Time flies when you’re having fun… And even, as it turns out, when you aren’t. My last post on this blog is dated in May of 2019, and it seems both like yesterday and a century ago.
Be that as it may, I am compelled to put my thoughts in order tonight, and my long-neglected blog seems an appropriate place to do it.
A line from a lesser-known Ayn Rand novel has been haunting me over the last few weeks, as the remnants of hope for a last-minute miracle had evaporated and the stages-of-grief about our current situation have begun to run their course.
We the Living, Rand semi-autobiographical tale of life in Soviet Russia in the early years of the glorious revolutionary regime, is not quite an “Ayn Rand book.” It’s philosophy is more reflective of Rand’s early flirtations with Nietzsche than Objectivism, and its tone and content are unrelentingly, overwhelmingly bleak, in sharp contrast to the aggressive optimism of her iconic later works.
It is the only one of Rand’s novels I don’t own, and the only one I never had any desire to re-read. And yet, here it is, decades later, demanding attention with that one heartbreaking line:
She smiled, her last smile, to so much that had been possible.
This concept, this vision of realizing the full promise and potential of life just as it comes to an end, is, of course, not original to Rand. However, this particular turn of phrase speaks to me today, not on a personal level–my life has been blessed in more ways that I can count–but as an American.
Over the last four years, on many levels and in the manner we never could have dreamed of, we have been shown what was possible. I will not go through the list of all that has been accomplished–there are plenty of articles on the matter, and that’s not really the point. Many of the achievements will turn out to be fleeting, to be reversed in mere hours and days of the new regime; some will persist in their effects; and a few might even go on, with the credit accruing to those who have done nothing to deserve it.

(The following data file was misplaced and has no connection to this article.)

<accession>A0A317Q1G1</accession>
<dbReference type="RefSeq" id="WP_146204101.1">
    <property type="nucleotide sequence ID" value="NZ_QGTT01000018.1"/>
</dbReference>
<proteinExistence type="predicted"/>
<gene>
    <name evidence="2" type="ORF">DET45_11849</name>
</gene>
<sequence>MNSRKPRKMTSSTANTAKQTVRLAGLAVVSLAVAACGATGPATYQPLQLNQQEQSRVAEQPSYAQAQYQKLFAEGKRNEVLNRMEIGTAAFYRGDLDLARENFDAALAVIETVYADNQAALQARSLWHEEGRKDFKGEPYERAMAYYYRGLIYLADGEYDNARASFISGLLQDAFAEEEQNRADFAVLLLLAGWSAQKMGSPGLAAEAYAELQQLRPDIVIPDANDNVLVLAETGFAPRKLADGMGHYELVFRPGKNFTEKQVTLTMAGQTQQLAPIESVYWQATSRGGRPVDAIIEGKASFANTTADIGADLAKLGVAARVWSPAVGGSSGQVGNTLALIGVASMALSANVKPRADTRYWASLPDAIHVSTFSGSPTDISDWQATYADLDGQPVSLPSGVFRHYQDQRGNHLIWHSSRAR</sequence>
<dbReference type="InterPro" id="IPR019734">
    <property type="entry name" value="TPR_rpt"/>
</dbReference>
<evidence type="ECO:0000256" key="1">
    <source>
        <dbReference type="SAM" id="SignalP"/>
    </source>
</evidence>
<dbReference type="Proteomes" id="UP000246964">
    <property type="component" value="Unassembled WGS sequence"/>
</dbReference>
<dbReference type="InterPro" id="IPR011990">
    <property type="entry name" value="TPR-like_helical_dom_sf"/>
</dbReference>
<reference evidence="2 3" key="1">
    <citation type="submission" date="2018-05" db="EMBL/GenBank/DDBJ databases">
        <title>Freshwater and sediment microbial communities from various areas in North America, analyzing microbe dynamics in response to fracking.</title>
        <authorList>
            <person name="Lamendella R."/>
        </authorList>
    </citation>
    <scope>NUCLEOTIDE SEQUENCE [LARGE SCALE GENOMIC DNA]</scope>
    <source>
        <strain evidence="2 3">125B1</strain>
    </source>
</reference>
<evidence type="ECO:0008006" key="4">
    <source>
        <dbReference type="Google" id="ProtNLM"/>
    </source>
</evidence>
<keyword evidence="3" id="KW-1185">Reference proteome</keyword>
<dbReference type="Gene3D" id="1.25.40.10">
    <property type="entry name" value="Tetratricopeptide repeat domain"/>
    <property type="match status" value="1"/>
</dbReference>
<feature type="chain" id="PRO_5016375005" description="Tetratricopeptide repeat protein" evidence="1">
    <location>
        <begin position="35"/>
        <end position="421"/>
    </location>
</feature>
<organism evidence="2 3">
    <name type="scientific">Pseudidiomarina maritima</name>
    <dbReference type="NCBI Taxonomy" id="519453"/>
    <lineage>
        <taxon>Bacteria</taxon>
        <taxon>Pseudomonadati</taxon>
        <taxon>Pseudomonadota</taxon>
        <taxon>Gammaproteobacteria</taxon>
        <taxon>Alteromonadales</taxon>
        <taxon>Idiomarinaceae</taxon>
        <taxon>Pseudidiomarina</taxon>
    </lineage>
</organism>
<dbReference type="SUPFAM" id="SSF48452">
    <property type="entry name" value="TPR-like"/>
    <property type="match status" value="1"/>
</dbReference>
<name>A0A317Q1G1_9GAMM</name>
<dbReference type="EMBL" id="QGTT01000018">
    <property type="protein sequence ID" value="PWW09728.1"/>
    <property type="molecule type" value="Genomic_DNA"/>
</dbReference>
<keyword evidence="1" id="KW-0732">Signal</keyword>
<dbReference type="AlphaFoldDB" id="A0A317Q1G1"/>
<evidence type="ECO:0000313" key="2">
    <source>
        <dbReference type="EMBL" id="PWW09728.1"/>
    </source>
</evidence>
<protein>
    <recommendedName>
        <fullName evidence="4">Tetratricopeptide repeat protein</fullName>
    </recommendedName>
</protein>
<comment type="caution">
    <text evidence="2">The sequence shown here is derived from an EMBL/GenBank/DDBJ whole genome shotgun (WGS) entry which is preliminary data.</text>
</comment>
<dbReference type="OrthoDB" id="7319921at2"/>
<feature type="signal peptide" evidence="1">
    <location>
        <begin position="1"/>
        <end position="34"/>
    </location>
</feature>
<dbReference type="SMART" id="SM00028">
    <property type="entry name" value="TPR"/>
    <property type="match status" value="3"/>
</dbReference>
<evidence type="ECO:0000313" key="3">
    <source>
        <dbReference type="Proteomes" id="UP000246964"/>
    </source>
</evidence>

But the possibility of something previously unimaginable, once seen, cannot be unseen. The lie uncovered might be declared truth again, but it will never be truth to those who have witnessed the revelation. Those who have tasted clean water might be forced to go back to drinking sewage, but they will never mistake one for the other.
Unlike the doomed character in the intentionally tragic story, we seen the possible–and are still alive.
We’re still Americans, we’re still proud of our country, and in the few short years we have caught a glimpse what it could be, and what it can yet become. It’s OK to be angry and even depressed at the current turn of events. Take the time to work through all the feelings of frustration and disappointment, but know that you need, you must come out on the other side, stronger and more inspired than ever,
We will smile at what is still possible–and will get back to work at making it happen.
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